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Tuesday, October 6, 2009 - 8:35am
Give Peace a Seat at Cabinet Table
Duelling was once regarded as an entirely appropriate way for two gentlemen to resolve a dispute. Today, a gentleman challenging another to a duel would be regarded as peculiar. Duels have become obsolete in the civilized world. Could war also become an outdated method of conflict resolution – particularly as we enter an era of intensified global conflict over dwindling resources?
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Tuesday, August 11, 2009 - 8:36am
Profit Takes Precedence Over Reform
With the American right poised to derail yet another attempt to bring public health care to the United States, Canada has been dragged in for a disturbing cameo role. By any reasonable measure, our health-care system is stellar compared to theirs, yet ours has been cast as the scary bad guy to serve as a cautionary tale to those who consider it urgent to provide health-care coverage to the 47 million Americans without it.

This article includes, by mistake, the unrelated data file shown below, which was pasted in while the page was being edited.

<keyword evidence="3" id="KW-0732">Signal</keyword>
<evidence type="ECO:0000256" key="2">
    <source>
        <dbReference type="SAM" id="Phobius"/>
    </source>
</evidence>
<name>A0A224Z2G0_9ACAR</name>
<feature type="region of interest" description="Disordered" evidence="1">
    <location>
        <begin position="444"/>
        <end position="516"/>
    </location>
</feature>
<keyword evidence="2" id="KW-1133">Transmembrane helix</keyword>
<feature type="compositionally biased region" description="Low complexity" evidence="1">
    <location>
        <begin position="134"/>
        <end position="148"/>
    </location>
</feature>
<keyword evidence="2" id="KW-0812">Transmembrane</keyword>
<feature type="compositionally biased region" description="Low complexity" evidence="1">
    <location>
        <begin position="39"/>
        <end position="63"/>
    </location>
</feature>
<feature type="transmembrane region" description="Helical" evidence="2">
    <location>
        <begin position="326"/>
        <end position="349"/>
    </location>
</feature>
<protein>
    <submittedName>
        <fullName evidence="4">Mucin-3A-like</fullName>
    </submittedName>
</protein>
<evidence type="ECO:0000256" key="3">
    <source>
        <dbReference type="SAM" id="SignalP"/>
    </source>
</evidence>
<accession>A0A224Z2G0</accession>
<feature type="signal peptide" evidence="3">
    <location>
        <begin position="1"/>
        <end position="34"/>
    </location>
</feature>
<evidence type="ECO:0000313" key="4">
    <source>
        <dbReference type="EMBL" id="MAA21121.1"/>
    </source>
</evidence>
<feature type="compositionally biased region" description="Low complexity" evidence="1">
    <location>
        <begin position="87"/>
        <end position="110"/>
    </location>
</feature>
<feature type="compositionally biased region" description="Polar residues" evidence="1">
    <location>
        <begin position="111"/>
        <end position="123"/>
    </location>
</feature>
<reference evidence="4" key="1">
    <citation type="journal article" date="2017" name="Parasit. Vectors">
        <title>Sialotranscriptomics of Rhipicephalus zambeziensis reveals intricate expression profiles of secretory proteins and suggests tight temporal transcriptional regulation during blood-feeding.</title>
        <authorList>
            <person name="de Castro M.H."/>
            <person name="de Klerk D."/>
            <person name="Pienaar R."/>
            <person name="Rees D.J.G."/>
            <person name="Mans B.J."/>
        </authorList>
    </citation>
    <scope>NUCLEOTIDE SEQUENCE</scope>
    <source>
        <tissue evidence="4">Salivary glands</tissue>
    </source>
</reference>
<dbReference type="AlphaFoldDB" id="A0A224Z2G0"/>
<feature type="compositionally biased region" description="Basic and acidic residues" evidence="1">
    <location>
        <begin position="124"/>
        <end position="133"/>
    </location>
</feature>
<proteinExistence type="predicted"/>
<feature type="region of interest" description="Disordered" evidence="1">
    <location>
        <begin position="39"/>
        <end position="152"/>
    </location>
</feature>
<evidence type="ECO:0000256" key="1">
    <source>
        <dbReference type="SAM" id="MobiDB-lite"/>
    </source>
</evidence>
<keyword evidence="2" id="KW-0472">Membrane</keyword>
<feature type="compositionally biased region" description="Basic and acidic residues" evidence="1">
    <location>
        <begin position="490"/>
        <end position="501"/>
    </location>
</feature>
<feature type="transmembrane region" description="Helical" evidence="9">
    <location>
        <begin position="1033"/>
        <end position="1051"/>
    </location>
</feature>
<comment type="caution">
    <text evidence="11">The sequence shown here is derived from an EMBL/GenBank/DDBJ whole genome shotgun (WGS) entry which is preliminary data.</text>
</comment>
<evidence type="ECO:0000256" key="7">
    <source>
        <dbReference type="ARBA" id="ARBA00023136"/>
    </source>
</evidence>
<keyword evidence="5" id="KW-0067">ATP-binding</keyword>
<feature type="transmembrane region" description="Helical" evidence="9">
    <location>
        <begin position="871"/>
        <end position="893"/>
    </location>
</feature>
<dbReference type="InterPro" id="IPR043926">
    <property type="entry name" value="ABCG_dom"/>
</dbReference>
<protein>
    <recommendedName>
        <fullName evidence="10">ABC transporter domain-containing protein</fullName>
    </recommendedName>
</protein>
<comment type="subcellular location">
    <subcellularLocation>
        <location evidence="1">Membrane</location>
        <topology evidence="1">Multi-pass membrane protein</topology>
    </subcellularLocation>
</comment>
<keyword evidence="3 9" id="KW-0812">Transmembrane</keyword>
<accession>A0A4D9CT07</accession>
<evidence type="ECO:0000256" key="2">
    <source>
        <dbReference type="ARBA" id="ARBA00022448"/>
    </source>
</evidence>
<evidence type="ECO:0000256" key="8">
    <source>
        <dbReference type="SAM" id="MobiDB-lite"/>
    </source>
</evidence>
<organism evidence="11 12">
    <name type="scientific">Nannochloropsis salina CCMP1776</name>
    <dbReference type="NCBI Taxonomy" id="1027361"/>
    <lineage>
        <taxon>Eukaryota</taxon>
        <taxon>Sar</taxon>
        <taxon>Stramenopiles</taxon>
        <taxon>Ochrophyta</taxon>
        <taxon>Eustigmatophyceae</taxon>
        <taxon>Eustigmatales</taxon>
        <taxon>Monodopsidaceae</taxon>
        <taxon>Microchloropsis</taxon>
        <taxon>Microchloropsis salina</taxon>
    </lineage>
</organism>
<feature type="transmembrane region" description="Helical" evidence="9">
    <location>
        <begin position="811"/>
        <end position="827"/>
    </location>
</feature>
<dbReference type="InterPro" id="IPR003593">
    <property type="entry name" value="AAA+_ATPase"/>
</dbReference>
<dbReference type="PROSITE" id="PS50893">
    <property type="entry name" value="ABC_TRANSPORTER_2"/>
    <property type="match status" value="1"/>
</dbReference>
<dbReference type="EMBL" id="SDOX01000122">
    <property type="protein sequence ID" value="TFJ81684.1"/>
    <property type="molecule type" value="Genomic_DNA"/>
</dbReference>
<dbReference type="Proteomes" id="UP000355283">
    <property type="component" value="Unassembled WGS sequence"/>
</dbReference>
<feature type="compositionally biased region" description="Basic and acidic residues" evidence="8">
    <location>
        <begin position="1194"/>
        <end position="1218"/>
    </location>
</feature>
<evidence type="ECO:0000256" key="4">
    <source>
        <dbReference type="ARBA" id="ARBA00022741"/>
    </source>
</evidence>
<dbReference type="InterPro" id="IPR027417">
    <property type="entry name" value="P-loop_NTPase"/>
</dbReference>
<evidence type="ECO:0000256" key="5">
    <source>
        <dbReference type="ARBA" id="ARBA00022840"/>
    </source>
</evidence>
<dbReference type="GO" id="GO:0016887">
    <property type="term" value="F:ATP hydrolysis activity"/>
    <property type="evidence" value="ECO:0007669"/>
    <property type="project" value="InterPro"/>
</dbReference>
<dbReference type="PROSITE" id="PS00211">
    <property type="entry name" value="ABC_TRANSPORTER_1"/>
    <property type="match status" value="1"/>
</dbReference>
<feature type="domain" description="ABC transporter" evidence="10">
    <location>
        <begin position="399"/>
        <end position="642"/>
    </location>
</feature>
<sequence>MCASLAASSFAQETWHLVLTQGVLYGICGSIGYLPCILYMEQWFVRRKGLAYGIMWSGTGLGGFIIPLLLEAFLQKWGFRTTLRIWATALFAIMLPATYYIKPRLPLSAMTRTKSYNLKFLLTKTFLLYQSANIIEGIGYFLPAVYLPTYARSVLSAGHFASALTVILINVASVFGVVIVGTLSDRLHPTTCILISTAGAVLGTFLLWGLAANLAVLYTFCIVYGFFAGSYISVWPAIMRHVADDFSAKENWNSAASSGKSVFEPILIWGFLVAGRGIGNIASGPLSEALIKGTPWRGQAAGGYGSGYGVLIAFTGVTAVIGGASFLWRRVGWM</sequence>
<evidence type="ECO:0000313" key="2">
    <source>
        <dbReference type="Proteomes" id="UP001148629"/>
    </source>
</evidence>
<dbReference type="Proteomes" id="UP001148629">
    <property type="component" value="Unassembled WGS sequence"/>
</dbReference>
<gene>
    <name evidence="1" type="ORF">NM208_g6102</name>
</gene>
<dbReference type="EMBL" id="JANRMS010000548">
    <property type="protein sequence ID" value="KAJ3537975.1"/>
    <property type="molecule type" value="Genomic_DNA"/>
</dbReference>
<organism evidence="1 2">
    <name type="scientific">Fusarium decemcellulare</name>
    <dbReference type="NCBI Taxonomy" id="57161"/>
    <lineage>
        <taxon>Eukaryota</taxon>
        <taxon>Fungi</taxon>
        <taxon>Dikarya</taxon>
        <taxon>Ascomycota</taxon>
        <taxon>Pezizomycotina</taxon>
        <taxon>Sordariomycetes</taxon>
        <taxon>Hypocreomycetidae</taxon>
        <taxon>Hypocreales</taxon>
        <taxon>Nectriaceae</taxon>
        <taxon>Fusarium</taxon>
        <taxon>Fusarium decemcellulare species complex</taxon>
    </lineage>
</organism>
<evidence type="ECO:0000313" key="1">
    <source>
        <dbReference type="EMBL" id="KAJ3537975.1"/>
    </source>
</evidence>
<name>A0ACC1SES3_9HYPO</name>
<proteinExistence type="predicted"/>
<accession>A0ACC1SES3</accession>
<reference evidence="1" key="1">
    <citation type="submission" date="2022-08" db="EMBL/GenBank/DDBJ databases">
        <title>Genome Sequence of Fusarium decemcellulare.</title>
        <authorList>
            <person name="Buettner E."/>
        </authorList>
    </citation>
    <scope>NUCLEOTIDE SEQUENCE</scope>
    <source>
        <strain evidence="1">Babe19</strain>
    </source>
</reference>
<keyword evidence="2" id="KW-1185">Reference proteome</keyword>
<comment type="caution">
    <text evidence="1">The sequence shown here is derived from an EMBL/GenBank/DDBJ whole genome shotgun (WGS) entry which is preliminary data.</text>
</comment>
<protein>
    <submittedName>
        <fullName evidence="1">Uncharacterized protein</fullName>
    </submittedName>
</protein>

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Tuesday, July 14, 2009 - 9:55am
Rich Cause the Crisis, Workers Get the Blame
For a while, the Wall Street meltdown gave the rich a bad name. Even they seemed embarrassed by their own excess. There were reports of designer shops packaging purchases in plain paper bags. But as going downscale lost its novelty, the rich have grown weary of their own embarrassment. Gratuitous extravagance is making a comeback. I noticed a Tiffany's ad in a Toronto newspaper last week for a "diamond solitaire on a platinum band of channel-set diamonds. From $3,550 to $1,000,000."
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Tuesday, November 18, 2008 - 11:28am
Bush's Willing Accomplice
Isolated, repudiated by his people and even shunned by his own party, George W. Bush – the lamest of lame ducks – still seems able to count on the support of at least one world leader: Stephen Harper. And so it was on the weekend, as it has so often been in the past two years, that our prime minister provided rare support for Bush as the soon-to-be former president battled against a chorus of world leaders urgently calling for a set of badly needed reforms.
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Tuesday, October 21, 2008 - 11:36am
Maybe the Rich Are the Problem
John McCain clearly thought he'd found a winning issue last week when Barack Obama was caught on tape defending his plan to tax the rich and "spread the wealth around." Gotcha! For days, the faltering Republican nominee relentlessly harangued Obama for saying such a thing, championing "Joe the Plumber," whose confrontation with Obama had provoked the remark. Of course, many were surprised when Joe the Plumber turned out to be neither a real plumber nor a guy named Joe.